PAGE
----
james- bringing out the best

James

My mother-in-law told me a story one time that I found down right frightening, “Sarah told me that when she was a little girl she wanted to write with her left hand.  Every time she picked up a crayon or a pencil she was drawn to use her left hand.  Every time she tried using her right hand she felt awkward and uncomfortable.  Unfortunately Sarah’s teacher believed that a person could not write correctly with their left hand.  Every time Sarah got caught using her left hand she would get struck with a ruler.”

When I heard this story I wondered how anyone could be so cruel and misguided.  Why would this teacher believe that to write with their left hand was an offense that deserved to be punished?  I think this prejudice against people that are left handed has faded over time, but often times there still is a prejudice against those with special needs.

My oldest son James has autism and I myself have experienced times when I wished James acted more normal.  I have seen him flap his arms, line up his toys and have seen the way he looks at things.  I know that his mind does not work the same way that mine does.  I believe that working with James has some similarities to working with a child that is left handed.  Sometimes I feel like I need to let go of my prejudice every day.  I often have to remind myself that the goal is not to make James normal.  What needs to be done is to teach James how to become the best that he can be.

I have written a children’s book called, Buried Treasure Finding Hope and Understanding in Autism.  This was inspired not just by James, but by our whole family.  Helping James become his best has been a team effort for all of us.  We have come together as a family, where God’s hand is already at work.  God already knows what James at his best looks like, and we as a family have faith that God will lead us there.  Even though my youngest son Keith is only two years old, I have already seen him working with his brother.  I have heard Keith yell, “Get him!” and then wrestle with James on the floor.  I have seen Keith try to hand James the pieces of the puzzle James is working on just so James will interact with Keith.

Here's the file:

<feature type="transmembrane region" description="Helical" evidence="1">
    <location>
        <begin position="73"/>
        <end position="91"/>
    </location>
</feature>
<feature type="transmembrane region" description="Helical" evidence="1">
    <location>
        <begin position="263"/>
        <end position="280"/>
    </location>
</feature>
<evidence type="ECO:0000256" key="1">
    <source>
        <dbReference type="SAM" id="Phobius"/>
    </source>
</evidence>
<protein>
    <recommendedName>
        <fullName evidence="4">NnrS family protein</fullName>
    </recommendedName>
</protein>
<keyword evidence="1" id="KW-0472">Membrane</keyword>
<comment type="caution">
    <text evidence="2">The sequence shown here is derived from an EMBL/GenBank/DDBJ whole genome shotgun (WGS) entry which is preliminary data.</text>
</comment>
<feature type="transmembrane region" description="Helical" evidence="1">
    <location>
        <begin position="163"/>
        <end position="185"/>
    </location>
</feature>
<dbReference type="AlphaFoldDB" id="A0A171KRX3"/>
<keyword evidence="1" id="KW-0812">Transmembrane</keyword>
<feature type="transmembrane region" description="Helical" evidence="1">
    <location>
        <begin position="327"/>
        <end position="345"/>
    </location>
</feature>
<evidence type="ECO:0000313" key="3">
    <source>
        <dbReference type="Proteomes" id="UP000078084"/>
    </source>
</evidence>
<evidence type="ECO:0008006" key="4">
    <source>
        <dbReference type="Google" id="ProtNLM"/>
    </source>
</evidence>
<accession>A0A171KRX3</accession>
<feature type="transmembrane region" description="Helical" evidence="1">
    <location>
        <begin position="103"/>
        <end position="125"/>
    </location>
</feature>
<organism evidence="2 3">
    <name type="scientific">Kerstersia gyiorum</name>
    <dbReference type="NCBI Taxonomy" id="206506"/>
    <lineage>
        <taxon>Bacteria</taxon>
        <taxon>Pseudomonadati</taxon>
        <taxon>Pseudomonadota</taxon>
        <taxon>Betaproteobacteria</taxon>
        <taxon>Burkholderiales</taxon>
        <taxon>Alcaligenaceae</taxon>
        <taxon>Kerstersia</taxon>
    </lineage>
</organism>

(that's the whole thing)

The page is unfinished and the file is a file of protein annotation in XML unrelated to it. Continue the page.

Every member of our family has been in the role of both student and teacher.  My two boys and my husband Bill have taught me so much about love and life.  Together we have learned so much about what it means to be a loving family.  When it comes to helping people with special needs become the best they can be, we all need to be in this journey together.  As we help those with special needs become their best, they in turn will bring out the best in us.

To find out more about Carolin’s book, you can view it here: http://www.tatepublishing.com/bookstore/book.php?w=978-1-60696-053-0

Comments

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  1. I just looked at the book link and think it will be super for a friend’s extended family that is having difficulty with “getting it”. Thanks for sharing this resource.

  2. Yes, my first grade teacher did whack my left hand with a ruler when I would have a pencil or crayon in it! Although I managed to learn to use the hand that didn’t get whacked, I still do many things left handed. In teaching first grade for MANY years, my left-handed students would be amazed that such things would have happened.

    We see many different students with many different needs. We have to keep accepting kids where they are and help them to be the best they can become!

    We all have to keep working on being the best we can be so we can help others be the best they can be!

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